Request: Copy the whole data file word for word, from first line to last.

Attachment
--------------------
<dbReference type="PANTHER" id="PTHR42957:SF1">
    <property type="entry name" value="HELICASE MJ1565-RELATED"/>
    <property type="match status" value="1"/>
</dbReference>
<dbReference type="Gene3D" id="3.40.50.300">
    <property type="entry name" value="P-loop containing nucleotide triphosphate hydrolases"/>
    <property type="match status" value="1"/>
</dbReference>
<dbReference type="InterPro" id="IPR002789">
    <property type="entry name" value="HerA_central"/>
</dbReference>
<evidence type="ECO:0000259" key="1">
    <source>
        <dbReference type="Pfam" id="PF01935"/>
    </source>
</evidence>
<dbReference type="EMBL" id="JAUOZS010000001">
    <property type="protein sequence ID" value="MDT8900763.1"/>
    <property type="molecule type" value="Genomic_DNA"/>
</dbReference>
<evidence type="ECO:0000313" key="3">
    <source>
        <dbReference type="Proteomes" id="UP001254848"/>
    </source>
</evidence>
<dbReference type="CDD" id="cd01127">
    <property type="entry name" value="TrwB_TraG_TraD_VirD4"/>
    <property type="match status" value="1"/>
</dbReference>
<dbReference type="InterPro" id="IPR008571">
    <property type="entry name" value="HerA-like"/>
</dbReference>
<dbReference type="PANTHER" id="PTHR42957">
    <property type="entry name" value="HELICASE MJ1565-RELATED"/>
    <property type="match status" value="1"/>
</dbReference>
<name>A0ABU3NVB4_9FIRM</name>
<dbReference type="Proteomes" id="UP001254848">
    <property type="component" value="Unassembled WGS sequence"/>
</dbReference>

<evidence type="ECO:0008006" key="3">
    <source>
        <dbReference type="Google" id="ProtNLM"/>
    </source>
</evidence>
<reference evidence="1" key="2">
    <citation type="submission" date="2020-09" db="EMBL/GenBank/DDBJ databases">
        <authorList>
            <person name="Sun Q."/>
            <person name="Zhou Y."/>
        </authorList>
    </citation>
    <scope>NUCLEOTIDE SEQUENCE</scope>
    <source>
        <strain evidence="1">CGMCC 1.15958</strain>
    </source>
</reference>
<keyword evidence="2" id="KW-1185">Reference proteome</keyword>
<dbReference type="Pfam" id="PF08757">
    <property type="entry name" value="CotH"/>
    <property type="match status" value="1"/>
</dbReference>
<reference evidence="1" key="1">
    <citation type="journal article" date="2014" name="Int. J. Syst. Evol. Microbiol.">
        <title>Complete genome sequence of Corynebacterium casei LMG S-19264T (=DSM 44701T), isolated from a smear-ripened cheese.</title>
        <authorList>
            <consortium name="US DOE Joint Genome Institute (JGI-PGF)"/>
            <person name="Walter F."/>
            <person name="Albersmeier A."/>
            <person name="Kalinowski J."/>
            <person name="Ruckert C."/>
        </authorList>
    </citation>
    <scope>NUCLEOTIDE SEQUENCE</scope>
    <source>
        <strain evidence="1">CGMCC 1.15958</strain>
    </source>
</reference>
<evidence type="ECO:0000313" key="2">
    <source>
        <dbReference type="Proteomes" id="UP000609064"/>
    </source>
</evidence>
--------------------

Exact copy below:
<dbReference type="PANTHER" id="PTHR42957:SF1">
    <property type="entry name" value="HELICASE MJ1565-RELATED"/>
    <property type="match status" value="1"/>
</dbReference>
<dbReference type="Gene3D" id="3.40.50.300">
    <property type="entry name" value="P-loop containing nucleotide triphosphate hydrolases"/>
    <property type="match status" value="1"/>
</dbReference>
<dbReference type="InterPro" id="IPR002789">
    <property type="entry name" value="HerA_central"/>
</dbReference>
<evidence type="ECO:0000259" key="1">
    <source>
        <dbReference type="Pfam" id="PF01935"/>
    </source>
</evidence>
<dbReference type="EMBL" id="JAUOZS010000001">
    <property type="protein sequence ID" value="MDT8900763.1"/>
    <property type="molecule type" value="Genomic_DNA"/>
</dbReference>
<evidence type="ECO:0000313" key="3">
    <source>
        <dbReference type="Proteomes" id="UP001254848"/>
    </source>
</evidence>
<dbReference type="CDD" id="cd01127">
    <property type="entry name" value="TrwB_TraG_TraD_VirD4"/>
    <property type="match status" value="1"/>
</dbReference>
<dbReference type="InterPro" id="IPR008571">
    <property type="entry name" value="HerA-like"/>
</dbReference>
<dbReference type="PANTHER" id="PTHR42957">
    <property type="entry name" value="HELICASE MJ1565-RELATED"/>
    <property type="match status" value="1"/>
</dbReference>
<name>A0ABU3NVB4_9FIRM</name>
<dbReference type="Proteomes" id="UP001254848">
    <property type="component" value="Unassembled WGS sequence"/>
</dbReference>

<evidence type="ECO:0008006" key="3">
    <source>
        <dbReference type="Google" id="ProtNLM"/>
    </source>
</evidence>
<reference evidence="1" key="2">
    <citation type="submission" date="2020-09" db="EMBL/GenBank/DDBJ databases">
        <authorList>
            <person name="Sun Q."/>
            <person name="Zhou Y."/>
        </authorList>
    </citation>
    <scope>NUCLEOTIDE SEQUENCE</scope>
    <source>
        <strain evidence="1">CGMCC 1.15958</strain>
    </source>
</reference>
<keyword evidence="2" id="KW-1185">Reference proteome</keyword>
<dbReference type="Pfam" id="PF08757">
    <property type="entry name" value="CotH"/>
    <property type="match status" value="1"/>
</dbReference>
<reference evidence="1" key="1">
    <citation type="journal article" date="2014" name="Int. J. Syst. Evol. Microbiol.">
        <title>Complete genome sequence of Corynebacterium casei LMG S-19264T (=DSM 44701T), isolated from a smear-ripened cheese.</title>
        <authorList>
            <consortium name="US DOE Joint Genome Institute (JGI-PGF)"/>
            <person name="Walter F."/>
            <person name="Albersmeier A."/>
            <person name="Kalinowski J."/>
            <person name="Ruckert C."/>
        </authorList>
    </citation>
    <scope>NUCLEOTIDE SEQUENCE</scope>
    <source>
        <strain evidence="1">CGMCC 1.15958</strain>
    </source>
</reference>
<evidence type="ECO:0000313" key="2">
    <source>
        <dbReference type="Proteomes" id="UP000609064"/>
    </source>
</evidence>